Last night I attended a Toastmasters meeting and as usual, we had our Table Topics session. In this session, you’re given a question to discuss impromptu in front of the group. One of the lesser know rules about this session is if you don’t understand or maybe don’t like the question, you can give a random answer on any topic of your choosing. Which brings me to this week’s blog post assignment. I’m having a heck-of-a-time coming up with a new skill or concept to learn. I’ve tried to brainstorm by taking advantage of my network-I’ve sent emails, I’ve messaged my COETAIL group for ideas, I’ve talked to colleagues to brainstorm ideas. After all this, I’ve still not come up with an idea, and now I’ve let myself get behind in the course. I believe I have enough I’m already learning and I am not motivated to learn something new. Taking a page out of the Table Topics rule book, I’m going to twist this blog post task to meet my needs.
First, I am currently learning Russian. I’ve been studying Russian for almost five years but I can barely comprehend or speak. I need to do something more so I have come up with the following action plan for the month of March.
- Duolingo Russian app daily goal (currently 50XP)
- Send at least one text (sentence) in Russian to a Russian speaker daily
- Listen to at least one story on https://3ears.com/ weekly
- Add Russian language teachers on Twitter and read their posts
- Add Russian language blogs on Feedly and read them
- Add Russian captions to my English Instagram posts when possible
Second, I am currently learning to play the viola. I’ve been going to strings practice with my colleagues since the beginning of the 2018 school year. We meet once a week when school is in session. Recently I’ve decided to try and do more. I found a tutor and I’m attempting to practice more. We have a little concert on March 20th we are preparing for. I will play the three songs to the best of my ability. Here’s my plan:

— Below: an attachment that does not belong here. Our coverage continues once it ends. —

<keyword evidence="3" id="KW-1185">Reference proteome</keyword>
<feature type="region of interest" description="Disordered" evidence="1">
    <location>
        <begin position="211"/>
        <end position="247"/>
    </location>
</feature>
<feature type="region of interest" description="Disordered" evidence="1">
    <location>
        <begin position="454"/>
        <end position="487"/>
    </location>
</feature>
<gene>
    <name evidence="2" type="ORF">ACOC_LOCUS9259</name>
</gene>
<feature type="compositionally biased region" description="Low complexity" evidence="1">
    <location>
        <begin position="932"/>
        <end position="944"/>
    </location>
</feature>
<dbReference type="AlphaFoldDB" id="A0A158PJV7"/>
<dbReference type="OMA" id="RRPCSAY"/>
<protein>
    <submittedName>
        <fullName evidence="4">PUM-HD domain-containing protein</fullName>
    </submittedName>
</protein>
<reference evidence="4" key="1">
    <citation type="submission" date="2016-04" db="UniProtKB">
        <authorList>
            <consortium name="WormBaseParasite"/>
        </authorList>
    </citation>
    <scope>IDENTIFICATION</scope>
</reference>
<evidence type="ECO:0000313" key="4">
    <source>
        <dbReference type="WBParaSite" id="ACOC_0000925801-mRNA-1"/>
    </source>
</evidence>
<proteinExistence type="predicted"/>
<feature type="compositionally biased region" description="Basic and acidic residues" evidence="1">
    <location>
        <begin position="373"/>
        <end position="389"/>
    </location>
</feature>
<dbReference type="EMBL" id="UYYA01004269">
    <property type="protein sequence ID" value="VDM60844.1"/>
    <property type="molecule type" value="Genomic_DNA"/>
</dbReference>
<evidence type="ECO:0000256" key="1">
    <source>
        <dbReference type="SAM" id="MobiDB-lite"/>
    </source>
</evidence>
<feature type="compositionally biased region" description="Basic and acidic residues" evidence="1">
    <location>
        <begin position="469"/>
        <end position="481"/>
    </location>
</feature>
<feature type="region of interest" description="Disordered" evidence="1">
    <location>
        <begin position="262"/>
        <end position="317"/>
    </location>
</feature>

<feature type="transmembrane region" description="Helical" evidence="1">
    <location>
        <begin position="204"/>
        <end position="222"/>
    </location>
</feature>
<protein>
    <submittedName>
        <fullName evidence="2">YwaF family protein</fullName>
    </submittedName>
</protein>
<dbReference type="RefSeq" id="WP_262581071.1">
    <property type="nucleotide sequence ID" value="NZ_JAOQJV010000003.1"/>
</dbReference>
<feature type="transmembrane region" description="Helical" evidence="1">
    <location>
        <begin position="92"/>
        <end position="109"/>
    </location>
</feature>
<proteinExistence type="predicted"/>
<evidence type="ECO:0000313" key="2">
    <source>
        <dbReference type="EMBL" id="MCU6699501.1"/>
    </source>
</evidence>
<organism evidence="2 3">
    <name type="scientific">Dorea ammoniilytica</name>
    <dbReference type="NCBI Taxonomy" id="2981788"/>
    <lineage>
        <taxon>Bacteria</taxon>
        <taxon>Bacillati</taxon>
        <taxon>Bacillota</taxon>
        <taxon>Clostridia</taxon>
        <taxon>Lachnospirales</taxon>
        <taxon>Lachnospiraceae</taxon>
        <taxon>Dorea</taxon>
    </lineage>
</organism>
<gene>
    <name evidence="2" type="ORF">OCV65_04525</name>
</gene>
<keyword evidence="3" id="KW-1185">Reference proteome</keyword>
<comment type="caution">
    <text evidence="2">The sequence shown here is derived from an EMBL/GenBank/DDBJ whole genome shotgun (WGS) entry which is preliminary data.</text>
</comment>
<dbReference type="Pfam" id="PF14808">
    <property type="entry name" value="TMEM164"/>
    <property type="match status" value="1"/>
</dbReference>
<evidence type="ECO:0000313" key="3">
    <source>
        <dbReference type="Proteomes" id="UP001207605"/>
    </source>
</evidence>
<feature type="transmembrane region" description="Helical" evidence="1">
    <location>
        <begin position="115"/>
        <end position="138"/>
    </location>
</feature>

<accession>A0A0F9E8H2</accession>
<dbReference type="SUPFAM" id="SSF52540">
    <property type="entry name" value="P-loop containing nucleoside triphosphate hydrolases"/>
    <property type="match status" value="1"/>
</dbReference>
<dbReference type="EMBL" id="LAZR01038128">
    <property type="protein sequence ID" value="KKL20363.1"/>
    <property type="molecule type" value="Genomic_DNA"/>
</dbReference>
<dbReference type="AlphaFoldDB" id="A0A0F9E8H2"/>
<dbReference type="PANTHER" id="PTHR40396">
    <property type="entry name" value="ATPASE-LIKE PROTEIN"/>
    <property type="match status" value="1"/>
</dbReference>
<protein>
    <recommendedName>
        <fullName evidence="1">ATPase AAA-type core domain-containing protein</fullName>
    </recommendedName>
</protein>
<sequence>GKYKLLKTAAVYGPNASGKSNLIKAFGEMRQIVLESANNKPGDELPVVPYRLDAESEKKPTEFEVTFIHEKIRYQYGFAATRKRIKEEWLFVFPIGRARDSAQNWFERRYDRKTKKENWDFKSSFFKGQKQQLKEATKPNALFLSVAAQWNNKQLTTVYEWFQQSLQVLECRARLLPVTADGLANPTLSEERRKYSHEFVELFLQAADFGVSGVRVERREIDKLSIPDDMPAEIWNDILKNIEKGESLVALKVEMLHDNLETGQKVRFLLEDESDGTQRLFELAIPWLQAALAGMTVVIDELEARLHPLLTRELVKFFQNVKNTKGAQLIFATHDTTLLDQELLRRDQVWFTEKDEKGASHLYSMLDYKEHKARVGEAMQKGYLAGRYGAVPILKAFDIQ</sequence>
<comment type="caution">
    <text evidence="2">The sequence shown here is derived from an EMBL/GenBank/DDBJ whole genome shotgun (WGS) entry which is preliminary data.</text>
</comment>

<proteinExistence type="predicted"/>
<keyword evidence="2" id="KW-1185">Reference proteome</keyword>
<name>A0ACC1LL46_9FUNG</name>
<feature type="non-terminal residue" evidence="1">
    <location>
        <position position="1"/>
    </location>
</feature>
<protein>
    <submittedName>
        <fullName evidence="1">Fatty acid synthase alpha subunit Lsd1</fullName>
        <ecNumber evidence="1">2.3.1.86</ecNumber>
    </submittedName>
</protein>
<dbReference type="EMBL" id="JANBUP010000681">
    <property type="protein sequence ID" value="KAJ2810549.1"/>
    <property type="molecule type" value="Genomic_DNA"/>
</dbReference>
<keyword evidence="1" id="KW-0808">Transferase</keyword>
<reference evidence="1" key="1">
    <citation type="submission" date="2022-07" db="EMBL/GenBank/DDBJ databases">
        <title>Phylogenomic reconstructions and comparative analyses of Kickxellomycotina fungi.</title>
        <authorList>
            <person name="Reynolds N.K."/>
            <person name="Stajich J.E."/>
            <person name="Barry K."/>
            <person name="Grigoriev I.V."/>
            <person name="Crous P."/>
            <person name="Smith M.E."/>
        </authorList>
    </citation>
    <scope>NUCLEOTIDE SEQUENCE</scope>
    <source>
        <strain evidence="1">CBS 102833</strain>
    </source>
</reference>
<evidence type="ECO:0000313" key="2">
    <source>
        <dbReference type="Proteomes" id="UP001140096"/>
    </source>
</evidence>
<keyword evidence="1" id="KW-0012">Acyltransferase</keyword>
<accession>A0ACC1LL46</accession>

- Practice daily for 30 minutes
- Attend weekly strings practice on Thursdays 4:30-5:15
- Meet with my tutor on Mondays 12:15-12:45
- Meet with my tutor on Saturdays 11:00-12:00
- Watch videos of experts playing the songs I’m learning
- Listen to the songs I’m learning on iTunes
- Video myself playing the songs and ask for feedback from my tutors
Learning new skills is a lot on the front end and once you’re at the top of the learning curve, it’s a long row to hoe.
My takeaways from The first 20 hours — how to learn anything (TEDx, Kaufman).
- The 10K hour rule was based on people at the tipy-top of competitive professions.
- The learning curve is the graph showing how incompetent people are when they start to learn a new skill. The early improvement happens fast then the growth slows or tapers off.
- The speaker says with 20 hours of focused, deliberate practice into your new skill you will become decent at it.
- First, decompose what it is you want to be able to do to discover the little skills, then practice those.
- Next, learn enough to practice and self-correct. Find three to five resources to help you-books, videos, etc. Get better at noticing you’re making a mistake so you can do something different.
- Third, remove the barriers keeping you from your practice-social media, etc.
- Finally, practice 20 hours.
- Kaufman makes the point you don’t have to learn the 100s of details, you really just need to learn the major important parts to get decent. The major barrier is to get over is feeling stupid (emotional).
My takeaways (favorite quotes) from Pages 4 – 12 Living with New Media (John D. and Catherine T. MacArthur Foundation)
- SUMMARY OF FINDINGS FROM THE DIGITAL YOUTH PROJECT.
- “…new media empower youth to challenge the social norms and educational agendas of their elders in unique ways.”
- “What is generally lacking in the research literature overall, and in the United States in particular, is an understanding of how new media practices are embedded in a broader social and cultural ecology.”
- “We aimed to transcribe and translate the ways youth understand their own use of new media and, at times, the barriers they encounter in their desires to use them.”
- “An ethnographic approach means that we work to understand how media and technology are meaningful to people in their everyday lives.”